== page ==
Elephant review – magnetic monologue on mixed-race identity in Britain

Bush theatre, LondonIn her melodic debut play, Anoushka Lucas asks difficult questions about her own existence, the origins of her beloved piano and the British class systemAnoushka Lucas’s debut play is, on paper, a monologue. But in this melodic study of mi…

Anoushka Lucas’s debut play is, on paper, a monologue. But in this melodic study of mixed-raced identity within the British middle class, there are two stars; Lylah (played by Lucas) and her first love – her mahogany piano.

Lylah’s adoration of her instrument, which arrived through the windows of her council house when she was seven, permeates the story. She is working-class, has English, French, Indian and Cameroonian heritage, and “on an enormous bursary from the French government” attends a private school that encourages her musical talent, setting her on the path to Oxford University. On the way, Lylah faces vicious racism in the playground, which her mother tells her to “rise above” as she unconsciously changes her voice to sound more like the Queen.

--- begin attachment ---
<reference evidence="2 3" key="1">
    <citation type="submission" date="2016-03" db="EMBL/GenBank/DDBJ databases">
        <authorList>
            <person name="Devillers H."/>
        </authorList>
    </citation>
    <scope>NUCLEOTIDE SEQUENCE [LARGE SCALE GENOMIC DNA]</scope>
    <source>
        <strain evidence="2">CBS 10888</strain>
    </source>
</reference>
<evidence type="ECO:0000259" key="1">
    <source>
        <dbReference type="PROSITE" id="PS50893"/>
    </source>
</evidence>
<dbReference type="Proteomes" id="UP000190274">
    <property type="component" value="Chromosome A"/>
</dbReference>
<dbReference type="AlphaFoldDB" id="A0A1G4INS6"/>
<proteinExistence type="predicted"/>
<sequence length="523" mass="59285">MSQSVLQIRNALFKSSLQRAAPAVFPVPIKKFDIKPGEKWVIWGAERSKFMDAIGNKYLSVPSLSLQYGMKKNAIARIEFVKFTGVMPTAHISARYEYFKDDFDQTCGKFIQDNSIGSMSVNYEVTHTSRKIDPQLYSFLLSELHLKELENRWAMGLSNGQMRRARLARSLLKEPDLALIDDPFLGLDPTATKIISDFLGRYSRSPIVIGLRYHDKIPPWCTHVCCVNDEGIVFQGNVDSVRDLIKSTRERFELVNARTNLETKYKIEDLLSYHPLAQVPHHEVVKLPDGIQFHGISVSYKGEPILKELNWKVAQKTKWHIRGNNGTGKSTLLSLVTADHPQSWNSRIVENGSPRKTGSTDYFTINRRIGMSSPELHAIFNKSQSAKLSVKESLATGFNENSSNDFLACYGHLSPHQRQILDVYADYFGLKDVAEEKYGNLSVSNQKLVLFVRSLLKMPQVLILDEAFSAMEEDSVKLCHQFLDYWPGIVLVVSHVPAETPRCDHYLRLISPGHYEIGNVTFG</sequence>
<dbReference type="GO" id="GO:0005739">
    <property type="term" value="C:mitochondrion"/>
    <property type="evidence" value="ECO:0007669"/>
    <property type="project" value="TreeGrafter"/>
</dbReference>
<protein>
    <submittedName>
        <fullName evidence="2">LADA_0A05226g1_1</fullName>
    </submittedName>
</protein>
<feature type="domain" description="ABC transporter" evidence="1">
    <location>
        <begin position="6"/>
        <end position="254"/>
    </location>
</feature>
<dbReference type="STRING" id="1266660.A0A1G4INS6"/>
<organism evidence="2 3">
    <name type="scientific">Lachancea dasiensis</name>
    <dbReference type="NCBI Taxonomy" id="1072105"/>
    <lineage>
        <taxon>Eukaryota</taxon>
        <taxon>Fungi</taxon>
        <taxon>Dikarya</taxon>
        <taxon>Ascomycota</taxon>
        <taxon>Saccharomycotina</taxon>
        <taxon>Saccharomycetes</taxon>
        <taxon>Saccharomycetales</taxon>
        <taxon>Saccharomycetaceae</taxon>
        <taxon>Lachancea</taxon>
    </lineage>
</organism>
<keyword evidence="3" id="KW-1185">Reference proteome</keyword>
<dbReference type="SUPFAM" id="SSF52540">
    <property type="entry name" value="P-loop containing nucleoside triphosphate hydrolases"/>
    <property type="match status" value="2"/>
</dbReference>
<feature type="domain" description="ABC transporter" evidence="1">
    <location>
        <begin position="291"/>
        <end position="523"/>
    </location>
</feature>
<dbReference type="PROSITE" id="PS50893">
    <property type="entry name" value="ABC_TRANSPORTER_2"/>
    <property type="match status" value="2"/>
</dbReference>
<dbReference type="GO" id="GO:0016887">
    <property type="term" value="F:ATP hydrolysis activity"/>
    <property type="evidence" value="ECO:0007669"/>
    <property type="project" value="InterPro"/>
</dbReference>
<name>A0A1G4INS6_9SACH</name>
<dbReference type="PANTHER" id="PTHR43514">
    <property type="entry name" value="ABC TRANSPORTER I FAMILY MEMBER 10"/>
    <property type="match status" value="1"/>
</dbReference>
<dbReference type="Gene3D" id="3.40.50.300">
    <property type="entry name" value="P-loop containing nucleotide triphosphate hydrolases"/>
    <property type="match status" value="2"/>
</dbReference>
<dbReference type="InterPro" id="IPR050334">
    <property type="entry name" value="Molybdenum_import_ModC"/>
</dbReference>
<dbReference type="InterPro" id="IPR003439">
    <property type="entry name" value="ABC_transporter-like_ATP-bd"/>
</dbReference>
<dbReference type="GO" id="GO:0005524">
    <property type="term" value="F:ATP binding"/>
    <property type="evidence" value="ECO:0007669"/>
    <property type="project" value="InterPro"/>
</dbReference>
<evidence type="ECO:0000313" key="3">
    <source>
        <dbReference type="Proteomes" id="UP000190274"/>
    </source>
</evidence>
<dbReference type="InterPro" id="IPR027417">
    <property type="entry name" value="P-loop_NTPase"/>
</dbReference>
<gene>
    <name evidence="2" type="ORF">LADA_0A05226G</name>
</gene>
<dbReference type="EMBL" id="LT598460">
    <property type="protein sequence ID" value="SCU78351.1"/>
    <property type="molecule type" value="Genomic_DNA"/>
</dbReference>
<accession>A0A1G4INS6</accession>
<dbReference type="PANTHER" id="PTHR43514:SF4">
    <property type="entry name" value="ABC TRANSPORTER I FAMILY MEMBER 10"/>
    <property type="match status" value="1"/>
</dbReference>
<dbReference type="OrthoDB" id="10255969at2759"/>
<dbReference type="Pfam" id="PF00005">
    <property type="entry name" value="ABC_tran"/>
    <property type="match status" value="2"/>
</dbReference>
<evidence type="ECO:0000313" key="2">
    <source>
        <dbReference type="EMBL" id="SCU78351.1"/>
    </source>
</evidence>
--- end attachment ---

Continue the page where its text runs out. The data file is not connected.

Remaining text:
Through it all, playing the piano is sacred. Its elephant structure is the only thing that makes Lylah feel heard. But as she begins to “think a lot” about its imperialist origins, Lylah’s understanding of her own existence starts to unwind. If the ivory keys of her musical partner are born from elephant tusks and transported to Britain by enslaved hands, what does that mean for the person making it sing?

Scenes bounce from her childhood to her at 29 when she begins to notice gaping holes in her relationship with the privileged drummer, Leo. In meetings with the voices of music industry execs (slightly unconvincing over bodiless audio) she’s advised to be “urban”, told her sound is too “theatrical” and to think about becoming the English Alicia Keys. Lucas’s visible shrinking in her seat is the physical representation of a push-and-pull pressure to warp herself into something palatable. For those of us who are mixed raced, it’s a feeling we know too well.

Developed and directed by Jess Edwards, this is a fully loaded hour that still manages to remain subtle. Lucas jams at the keys of her piano as she coaxes out her internal conflicts and the hidden denials of white middle classes that they’d probably rather forget. Lucas is a writer and actor of rare magnetism – we should be waiting eagerly for what she says next.

Elephant is at Bush theatre until 12 November.


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